& Baun, 2010). Achor, author of The Happiness Advantage: The Seven Principles of Positive Psychology That Fuel Success and Performance at Work (Crown Business, 2010), contends that if employees adopt a positive mindset first they will adopt and stick with a healthy-eating plan; and their emotional outlook also makes them more productive. Underscoring this assertion was a study published in the February 2010 issue of Health Affairs which “found that for every dollar invested in a comprehensive workplace wellness program, companies saved $3.27 in medical costs and $2.73 in costs related to absenteeism” (Sholl, 2012). In fact, when Goodnight founded SAS, “a robust program for supporting employee health, happiness and well-being was considered a luxury. Today it is increasingly considered a strategic imperative” (Sholl, 2012).
For example, Whole Foods Market is known for treating all their employees well and those who work more than 30 hours per week get healthcare benefits for a little as $10 per paycheck. Their Team Member Emergency Program provides employees with financial help and co-workers can even donate to the cause of an employee who needs help. The company’s Total Health Immersion program allows chosen participants to travel at no cost to different locations for three, five or 10 days of an intensive healthy-eating education and healthy-lifestyle experiences (Whole Foods, 2010).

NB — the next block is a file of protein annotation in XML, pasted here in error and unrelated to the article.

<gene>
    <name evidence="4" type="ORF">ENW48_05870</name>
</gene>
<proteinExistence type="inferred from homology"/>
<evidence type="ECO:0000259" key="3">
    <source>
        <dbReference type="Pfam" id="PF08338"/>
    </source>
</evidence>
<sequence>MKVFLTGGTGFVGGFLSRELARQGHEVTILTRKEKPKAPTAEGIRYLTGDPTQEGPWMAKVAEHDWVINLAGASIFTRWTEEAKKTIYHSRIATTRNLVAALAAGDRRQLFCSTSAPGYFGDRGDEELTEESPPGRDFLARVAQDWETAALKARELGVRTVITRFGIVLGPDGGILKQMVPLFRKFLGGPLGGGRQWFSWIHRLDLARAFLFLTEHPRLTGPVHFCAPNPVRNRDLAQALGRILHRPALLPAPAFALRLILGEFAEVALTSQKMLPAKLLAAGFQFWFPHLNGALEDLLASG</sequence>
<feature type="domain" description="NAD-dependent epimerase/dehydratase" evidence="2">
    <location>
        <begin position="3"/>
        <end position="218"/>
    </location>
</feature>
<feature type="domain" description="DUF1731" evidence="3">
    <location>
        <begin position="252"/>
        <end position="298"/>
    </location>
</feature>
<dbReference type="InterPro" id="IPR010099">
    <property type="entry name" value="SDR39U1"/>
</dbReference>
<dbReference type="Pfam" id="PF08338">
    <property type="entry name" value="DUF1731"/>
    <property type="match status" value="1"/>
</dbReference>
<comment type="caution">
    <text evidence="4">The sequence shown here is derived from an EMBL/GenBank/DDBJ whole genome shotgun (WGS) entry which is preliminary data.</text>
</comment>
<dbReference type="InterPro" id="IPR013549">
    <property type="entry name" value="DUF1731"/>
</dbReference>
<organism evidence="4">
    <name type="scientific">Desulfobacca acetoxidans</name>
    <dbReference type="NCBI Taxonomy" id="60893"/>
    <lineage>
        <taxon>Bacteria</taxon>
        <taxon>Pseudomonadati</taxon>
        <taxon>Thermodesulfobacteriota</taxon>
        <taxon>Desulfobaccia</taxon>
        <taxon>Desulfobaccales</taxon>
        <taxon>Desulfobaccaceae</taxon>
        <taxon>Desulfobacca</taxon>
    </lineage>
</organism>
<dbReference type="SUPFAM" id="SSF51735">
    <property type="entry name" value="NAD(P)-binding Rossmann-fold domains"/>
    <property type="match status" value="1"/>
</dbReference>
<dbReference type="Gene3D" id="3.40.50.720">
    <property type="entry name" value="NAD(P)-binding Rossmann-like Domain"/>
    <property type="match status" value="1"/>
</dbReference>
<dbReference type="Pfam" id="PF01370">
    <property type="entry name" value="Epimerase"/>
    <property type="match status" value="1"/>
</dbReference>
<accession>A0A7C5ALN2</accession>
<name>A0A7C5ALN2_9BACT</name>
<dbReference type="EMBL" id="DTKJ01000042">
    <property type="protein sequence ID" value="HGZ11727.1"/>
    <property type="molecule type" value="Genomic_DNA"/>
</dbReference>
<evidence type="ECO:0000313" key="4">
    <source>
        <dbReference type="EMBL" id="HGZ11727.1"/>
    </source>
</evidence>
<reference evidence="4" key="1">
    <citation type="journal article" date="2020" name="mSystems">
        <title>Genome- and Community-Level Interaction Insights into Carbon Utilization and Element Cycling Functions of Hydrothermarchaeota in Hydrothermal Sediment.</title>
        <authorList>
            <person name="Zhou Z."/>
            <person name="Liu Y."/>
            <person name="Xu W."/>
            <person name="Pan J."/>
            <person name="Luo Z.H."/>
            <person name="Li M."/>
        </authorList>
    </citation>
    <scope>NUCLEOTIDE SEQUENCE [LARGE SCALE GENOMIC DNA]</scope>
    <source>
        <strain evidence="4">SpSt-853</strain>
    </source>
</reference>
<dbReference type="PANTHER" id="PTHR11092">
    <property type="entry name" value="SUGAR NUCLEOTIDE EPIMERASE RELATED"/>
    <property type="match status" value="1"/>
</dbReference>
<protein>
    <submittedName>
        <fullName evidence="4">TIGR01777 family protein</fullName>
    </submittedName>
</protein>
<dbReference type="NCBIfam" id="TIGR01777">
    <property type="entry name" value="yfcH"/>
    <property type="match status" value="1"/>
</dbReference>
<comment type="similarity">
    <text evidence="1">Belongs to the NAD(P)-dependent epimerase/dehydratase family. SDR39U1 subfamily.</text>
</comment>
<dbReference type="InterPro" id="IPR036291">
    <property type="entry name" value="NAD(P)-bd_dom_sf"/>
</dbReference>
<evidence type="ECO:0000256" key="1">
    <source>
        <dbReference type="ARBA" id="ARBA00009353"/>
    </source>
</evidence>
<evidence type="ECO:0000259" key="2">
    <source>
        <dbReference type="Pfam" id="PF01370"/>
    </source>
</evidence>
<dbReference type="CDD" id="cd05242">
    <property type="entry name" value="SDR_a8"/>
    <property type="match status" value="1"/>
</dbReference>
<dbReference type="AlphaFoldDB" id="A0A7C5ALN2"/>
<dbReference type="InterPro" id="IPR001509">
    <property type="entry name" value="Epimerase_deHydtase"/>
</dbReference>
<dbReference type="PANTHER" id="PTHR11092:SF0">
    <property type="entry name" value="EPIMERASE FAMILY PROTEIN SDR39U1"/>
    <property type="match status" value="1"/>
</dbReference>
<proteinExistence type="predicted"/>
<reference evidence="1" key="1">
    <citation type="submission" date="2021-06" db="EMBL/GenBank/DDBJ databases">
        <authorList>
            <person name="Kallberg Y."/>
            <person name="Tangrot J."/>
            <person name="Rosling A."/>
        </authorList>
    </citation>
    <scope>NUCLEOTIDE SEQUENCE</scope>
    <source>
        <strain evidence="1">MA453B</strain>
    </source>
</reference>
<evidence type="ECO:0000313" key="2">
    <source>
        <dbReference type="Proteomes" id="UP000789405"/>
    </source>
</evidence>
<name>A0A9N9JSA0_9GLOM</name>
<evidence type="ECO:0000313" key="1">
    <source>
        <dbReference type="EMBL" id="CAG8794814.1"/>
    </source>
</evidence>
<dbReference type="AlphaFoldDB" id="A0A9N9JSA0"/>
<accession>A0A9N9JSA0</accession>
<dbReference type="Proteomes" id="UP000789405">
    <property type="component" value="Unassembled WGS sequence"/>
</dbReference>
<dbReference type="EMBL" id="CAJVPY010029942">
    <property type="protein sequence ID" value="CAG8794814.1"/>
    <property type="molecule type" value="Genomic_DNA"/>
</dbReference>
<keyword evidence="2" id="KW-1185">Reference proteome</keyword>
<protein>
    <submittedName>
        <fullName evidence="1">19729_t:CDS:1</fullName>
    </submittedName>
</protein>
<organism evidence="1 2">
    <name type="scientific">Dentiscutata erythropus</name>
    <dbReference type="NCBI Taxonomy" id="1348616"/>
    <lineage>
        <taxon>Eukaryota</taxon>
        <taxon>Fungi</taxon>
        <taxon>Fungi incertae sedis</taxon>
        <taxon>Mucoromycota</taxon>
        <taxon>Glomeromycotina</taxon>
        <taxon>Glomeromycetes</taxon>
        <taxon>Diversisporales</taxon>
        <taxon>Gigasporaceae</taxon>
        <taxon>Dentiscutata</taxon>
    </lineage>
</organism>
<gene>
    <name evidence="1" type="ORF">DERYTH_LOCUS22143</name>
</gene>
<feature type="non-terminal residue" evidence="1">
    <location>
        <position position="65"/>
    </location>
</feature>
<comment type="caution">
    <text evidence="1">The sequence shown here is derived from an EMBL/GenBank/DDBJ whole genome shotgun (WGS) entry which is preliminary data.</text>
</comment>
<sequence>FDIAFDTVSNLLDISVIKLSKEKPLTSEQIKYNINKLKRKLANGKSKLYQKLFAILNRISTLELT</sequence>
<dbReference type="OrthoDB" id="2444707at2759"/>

Finally, the successful wellness program employed by Hypertherm, a Hanover, N.H. metal systems manufacturer, includes financial incentives and feedback. Employees receive $10 cash rewards/incentives each pay period ($260 per year) if they are involved in biometric health screenings that monitor their blood pressure, cholesterol levels, blood glucose, and weight/Body Mass Index. By 2011, the rate of participation in the program went from 11 to 79 percent (Sholl, 2012). The company also works with the Dartmouth-Hitchcock Medical Center to provide clinic services and health coaching at the company.
It’s really up to the corporate leaders to set the tone for optimal wellness at any company. Like Jim Goodnight who had a dream of creating a healthy workplace with healthy and happy employees, corporate leaders must realize that employees might appear to be dispensable and replaceable, but they are still people who want the best environment in which to work, and the best health and wellness to make that dream come true for them as well. If they are replaced, they will likely be replaced with equally unhealthy people which keeps the vicious cycle alive and well—and no one benefits as costs for companies that function in this matter continue to rise.
Berry, L.L. , Maribito, A.M. & Baun, W.B. (2010). What’s the Hard Return on Employee Wellness Programs? Retrieved from https://hbr.org/2010/12/whats-the-hard-return-on-employee-wellness-programs
Sholl, J. (2012). The Profits Of A Healthy Workplace. Retrieved from https://experiencelife.com/article/the-profits-of-a-healthy-workplace/
Whole Foods. (2014). Full Spoon by Whole Foods Market® brings wellness to the workplace. Retrieved from http://media.wholefoodsmarket.com/news/full-spoon